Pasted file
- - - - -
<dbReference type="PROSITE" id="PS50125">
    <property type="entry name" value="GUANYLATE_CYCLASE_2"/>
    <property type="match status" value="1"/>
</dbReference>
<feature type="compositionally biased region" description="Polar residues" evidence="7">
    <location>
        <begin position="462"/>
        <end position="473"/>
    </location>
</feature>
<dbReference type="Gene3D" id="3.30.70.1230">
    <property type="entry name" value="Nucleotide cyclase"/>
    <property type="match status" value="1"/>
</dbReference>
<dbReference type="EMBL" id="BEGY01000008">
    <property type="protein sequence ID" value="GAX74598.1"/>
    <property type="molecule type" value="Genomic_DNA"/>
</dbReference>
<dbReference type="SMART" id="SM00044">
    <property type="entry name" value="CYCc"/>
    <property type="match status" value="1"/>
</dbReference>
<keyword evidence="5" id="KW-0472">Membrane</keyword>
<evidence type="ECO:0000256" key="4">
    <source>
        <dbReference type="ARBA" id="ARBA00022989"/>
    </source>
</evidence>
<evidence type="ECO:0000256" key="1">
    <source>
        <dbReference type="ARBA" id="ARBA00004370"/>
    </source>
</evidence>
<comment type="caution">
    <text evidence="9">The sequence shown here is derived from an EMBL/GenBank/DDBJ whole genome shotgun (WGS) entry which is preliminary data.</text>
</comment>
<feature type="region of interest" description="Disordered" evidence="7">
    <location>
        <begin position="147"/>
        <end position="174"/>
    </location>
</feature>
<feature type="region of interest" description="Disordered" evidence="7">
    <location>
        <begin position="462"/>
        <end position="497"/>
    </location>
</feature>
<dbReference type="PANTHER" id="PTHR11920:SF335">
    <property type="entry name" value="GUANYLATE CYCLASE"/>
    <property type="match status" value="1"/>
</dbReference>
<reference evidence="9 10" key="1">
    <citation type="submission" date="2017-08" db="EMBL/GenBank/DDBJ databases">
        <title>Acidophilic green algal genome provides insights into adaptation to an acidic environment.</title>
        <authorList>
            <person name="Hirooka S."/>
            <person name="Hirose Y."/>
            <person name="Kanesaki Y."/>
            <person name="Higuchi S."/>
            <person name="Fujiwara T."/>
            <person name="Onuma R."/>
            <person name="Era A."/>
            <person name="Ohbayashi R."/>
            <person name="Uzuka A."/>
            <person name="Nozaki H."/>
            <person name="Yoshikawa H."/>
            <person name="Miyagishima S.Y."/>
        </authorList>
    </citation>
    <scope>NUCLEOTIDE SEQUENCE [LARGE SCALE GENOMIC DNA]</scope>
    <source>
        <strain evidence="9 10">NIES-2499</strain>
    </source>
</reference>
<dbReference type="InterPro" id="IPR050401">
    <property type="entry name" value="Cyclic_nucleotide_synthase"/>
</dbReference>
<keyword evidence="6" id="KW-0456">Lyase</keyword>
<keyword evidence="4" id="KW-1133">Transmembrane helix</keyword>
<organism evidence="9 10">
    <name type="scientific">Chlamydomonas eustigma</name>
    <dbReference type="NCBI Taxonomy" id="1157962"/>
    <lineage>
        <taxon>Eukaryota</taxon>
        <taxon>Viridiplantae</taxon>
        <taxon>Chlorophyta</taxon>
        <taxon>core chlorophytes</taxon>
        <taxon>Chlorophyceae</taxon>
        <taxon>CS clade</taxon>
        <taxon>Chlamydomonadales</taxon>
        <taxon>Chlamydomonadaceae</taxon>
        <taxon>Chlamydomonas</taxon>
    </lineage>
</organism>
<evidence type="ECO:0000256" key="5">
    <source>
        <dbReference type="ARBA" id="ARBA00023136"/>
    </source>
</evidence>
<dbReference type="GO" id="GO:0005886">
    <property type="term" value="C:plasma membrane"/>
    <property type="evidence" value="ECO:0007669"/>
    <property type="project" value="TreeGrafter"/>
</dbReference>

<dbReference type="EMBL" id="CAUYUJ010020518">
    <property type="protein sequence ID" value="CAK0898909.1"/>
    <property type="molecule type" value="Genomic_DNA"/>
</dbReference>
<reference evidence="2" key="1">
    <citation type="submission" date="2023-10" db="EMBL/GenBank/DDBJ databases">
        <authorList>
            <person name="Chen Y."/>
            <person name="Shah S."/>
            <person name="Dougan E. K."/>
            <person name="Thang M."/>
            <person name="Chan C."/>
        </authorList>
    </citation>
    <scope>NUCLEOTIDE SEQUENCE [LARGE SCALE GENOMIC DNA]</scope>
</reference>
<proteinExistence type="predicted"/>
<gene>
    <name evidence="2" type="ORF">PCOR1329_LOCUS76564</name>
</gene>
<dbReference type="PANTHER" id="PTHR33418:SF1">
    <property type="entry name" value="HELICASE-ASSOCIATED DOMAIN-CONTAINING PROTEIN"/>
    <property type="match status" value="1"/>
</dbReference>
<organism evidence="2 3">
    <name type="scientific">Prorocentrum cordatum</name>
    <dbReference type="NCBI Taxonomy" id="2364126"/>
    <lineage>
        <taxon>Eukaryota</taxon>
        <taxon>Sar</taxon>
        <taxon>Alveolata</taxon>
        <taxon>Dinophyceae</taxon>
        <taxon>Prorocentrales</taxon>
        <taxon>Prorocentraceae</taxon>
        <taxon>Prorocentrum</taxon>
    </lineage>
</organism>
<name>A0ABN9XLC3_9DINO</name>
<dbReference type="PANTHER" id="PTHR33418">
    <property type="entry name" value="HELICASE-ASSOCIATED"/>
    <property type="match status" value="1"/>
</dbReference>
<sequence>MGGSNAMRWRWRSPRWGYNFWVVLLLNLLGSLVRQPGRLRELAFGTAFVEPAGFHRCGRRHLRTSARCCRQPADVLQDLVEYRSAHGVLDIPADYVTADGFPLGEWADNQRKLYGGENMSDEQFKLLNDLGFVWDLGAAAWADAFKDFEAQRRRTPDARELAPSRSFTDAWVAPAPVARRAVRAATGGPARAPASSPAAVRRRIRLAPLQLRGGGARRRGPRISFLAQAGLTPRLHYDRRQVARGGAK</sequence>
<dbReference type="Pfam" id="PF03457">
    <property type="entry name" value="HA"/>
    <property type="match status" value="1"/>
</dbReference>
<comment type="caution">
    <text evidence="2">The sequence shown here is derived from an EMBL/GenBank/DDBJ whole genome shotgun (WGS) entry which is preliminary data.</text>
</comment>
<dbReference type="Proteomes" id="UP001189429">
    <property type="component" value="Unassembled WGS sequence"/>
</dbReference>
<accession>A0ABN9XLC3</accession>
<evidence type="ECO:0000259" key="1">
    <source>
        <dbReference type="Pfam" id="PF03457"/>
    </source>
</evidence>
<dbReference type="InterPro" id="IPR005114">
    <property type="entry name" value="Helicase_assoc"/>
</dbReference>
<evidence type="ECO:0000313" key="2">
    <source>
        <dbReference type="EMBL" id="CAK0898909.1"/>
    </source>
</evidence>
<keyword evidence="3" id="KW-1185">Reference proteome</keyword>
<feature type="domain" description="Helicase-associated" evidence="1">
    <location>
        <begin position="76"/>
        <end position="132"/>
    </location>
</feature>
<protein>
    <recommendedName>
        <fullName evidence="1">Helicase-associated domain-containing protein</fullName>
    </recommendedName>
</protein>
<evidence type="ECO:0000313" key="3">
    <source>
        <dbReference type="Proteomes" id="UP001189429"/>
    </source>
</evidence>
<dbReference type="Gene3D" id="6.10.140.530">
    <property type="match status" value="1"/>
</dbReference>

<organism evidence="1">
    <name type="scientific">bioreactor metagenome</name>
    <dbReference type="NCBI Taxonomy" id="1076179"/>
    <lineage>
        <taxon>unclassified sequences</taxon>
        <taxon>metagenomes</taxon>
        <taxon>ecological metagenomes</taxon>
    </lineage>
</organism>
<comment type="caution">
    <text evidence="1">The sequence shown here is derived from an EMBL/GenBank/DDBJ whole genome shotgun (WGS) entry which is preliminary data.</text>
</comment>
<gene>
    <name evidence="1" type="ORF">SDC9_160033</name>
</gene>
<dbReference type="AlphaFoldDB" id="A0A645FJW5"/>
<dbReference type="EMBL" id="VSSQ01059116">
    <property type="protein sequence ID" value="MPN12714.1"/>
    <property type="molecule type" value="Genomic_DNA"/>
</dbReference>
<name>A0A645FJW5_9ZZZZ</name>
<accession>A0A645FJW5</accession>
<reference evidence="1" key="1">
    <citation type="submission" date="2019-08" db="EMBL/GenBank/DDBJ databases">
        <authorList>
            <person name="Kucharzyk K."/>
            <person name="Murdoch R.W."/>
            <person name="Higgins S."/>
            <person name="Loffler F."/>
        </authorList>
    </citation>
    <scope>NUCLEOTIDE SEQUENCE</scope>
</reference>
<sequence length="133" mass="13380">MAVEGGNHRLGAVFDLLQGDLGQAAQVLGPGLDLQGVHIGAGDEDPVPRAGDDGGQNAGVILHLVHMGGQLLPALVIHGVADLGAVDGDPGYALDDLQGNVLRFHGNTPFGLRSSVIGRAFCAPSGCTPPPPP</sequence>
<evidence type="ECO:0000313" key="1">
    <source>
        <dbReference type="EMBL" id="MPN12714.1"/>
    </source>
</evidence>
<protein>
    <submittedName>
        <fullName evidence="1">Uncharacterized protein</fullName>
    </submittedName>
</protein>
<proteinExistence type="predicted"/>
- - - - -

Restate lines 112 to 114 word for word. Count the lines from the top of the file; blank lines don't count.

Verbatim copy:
        <authorList>
            <person name="Chen Y."/>
            <person name="Shah S."/>